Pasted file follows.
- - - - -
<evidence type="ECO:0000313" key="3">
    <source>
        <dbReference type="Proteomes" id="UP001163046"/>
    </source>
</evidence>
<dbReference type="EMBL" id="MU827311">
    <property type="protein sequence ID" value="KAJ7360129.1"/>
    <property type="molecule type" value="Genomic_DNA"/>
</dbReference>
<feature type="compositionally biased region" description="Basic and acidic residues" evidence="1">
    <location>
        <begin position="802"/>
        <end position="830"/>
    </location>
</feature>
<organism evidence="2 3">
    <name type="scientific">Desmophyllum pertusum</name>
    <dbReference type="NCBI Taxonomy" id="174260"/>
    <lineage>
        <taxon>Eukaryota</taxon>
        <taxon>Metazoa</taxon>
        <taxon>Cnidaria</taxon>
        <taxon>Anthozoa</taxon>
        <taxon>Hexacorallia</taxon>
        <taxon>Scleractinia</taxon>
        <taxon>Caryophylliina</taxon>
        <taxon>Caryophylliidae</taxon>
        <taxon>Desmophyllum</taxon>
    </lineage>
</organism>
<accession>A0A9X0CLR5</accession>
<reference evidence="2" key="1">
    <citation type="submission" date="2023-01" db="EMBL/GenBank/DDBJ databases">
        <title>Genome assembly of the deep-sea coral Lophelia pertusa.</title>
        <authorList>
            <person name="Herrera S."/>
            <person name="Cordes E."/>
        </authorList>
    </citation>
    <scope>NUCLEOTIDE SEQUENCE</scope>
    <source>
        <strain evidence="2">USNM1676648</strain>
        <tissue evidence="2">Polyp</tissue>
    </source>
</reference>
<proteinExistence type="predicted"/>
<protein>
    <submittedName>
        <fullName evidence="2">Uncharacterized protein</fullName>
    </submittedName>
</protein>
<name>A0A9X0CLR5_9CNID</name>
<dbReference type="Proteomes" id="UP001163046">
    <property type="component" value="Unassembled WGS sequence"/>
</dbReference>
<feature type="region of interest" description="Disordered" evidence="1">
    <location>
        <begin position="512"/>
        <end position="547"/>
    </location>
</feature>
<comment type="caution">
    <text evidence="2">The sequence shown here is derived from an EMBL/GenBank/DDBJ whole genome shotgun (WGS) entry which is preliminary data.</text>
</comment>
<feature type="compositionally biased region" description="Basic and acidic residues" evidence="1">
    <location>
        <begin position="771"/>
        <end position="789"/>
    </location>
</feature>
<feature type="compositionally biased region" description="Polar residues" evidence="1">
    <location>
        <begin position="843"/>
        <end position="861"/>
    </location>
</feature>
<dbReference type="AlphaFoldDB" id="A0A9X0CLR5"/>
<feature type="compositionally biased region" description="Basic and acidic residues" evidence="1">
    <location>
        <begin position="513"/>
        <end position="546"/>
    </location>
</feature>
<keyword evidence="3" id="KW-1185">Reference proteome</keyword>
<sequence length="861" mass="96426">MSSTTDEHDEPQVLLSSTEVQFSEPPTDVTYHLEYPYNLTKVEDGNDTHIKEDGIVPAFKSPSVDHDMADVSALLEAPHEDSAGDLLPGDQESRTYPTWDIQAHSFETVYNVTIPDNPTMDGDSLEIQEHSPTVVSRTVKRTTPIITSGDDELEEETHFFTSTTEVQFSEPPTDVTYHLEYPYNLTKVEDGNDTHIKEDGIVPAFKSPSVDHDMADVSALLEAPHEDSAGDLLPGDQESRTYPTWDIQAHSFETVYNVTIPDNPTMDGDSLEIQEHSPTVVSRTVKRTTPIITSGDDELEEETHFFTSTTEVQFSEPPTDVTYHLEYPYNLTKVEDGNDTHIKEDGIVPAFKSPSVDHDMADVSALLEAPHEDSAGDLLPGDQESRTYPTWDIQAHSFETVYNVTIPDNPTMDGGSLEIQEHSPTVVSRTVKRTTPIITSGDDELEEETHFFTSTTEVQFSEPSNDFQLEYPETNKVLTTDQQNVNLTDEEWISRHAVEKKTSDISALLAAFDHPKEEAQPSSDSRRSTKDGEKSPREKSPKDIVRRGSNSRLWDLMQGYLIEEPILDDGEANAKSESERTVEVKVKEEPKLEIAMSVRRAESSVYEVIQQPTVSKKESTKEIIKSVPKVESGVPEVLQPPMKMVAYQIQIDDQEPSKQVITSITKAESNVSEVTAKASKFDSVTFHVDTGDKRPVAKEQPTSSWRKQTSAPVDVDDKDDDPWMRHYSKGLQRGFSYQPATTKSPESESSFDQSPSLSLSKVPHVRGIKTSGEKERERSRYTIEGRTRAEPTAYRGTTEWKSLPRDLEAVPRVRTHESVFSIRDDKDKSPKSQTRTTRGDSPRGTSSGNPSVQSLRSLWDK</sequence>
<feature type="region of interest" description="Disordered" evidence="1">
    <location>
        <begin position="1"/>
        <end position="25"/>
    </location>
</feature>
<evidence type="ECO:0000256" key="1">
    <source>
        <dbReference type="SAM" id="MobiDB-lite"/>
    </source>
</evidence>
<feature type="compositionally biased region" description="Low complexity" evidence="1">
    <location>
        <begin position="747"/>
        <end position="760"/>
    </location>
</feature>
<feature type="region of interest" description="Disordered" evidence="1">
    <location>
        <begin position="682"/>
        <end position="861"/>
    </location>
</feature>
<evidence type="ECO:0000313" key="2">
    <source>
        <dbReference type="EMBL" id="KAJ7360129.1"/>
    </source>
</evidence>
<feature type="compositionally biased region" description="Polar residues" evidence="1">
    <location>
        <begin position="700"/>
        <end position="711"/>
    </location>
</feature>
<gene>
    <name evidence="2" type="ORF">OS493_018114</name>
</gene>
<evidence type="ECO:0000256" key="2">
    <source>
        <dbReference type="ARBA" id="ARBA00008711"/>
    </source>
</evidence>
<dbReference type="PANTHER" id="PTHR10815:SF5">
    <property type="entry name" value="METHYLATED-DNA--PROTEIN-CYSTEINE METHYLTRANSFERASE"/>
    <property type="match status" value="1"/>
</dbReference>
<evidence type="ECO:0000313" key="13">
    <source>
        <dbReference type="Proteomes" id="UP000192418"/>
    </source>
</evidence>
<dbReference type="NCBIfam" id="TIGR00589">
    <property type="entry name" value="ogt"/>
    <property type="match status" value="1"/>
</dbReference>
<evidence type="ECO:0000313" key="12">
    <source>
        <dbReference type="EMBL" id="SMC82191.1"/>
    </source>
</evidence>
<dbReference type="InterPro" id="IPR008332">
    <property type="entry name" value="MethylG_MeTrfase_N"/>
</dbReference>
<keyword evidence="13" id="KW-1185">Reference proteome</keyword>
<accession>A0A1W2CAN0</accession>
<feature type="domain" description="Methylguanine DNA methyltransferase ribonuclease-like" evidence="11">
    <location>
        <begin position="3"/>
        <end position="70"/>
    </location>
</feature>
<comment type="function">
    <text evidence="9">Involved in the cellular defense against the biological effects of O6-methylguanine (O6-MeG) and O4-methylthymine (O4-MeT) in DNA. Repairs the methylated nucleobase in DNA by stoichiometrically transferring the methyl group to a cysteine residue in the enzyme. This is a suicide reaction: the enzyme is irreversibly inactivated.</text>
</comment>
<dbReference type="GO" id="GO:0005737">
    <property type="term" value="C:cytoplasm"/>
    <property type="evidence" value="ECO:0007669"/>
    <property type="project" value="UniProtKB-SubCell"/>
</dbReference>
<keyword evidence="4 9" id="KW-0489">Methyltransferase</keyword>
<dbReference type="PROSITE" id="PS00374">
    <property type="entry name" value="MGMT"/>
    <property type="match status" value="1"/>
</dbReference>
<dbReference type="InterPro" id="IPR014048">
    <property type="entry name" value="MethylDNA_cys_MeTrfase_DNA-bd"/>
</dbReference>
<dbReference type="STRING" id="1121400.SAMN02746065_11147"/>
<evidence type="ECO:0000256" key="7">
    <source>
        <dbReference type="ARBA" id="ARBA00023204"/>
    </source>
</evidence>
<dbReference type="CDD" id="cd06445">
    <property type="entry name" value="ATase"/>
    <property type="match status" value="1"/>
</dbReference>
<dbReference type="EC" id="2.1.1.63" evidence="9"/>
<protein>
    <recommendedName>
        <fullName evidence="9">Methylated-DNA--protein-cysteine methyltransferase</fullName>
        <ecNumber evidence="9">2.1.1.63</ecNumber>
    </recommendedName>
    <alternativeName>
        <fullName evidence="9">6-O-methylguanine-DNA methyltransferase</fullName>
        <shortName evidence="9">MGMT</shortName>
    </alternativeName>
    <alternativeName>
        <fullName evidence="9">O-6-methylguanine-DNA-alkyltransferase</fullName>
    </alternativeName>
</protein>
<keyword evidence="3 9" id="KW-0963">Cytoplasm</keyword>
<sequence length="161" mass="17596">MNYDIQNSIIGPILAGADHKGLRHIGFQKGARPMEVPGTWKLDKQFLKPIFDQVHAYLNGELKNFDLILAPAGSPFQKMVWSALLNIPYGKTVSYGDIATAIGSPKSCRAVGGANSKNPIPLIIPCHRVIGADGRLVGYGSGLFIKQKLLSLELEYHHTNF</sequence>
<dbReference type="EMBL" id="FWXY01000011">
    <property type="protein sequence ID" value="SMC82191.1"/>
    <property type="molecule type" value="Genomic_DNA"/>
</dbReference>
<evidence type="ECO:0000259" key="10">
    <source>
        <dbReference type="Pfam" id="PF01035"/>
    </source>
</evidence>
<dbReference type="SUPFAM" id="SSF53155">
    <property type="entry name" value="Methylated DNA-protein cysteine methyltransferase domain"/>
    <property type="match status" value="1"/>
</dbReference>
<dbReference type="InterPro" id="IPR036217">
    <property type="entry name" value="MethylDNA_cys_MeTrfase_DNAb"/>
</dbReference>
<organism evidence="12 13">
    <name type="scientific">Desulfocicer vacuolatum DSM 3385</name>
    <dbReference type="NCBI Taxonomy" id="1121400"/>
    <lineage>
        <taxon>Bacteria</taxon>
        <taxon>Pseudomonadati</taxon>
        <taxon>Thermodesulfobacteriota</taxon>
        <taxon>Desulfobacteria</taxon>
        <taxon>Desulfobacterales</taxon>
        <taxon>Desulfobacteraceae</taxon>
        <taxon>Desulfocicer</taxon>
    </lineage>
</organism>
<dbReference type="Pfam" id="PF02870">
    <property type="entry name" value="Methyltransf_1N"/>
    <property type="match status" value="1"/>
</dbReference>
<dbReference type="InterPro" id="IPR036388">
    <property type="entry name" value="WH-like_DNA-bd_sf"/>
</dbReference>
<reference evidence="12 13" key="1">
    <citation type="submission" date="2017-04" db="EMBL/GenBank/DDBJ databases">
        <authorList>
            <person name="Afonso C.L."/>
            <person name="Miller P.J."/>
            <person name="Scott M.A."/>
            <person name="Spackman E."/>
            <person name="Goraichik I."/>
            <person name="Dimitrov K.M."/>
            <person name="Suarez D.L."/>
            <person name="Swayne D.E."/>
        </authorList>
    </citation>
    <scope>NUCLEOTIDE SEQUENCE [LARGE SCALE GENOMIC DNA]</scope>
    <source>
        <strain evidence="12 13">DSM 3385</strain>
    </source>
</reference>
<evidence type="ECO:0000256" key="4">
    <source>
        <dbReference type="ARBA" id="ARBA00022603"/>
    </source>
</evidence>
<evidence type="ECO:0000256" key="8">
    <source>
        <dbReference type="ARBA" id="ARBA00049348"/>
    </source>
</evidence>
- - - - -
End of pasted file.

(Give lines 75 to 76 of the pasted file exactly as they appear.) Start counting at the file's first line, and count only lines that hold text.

    </location>
</feature>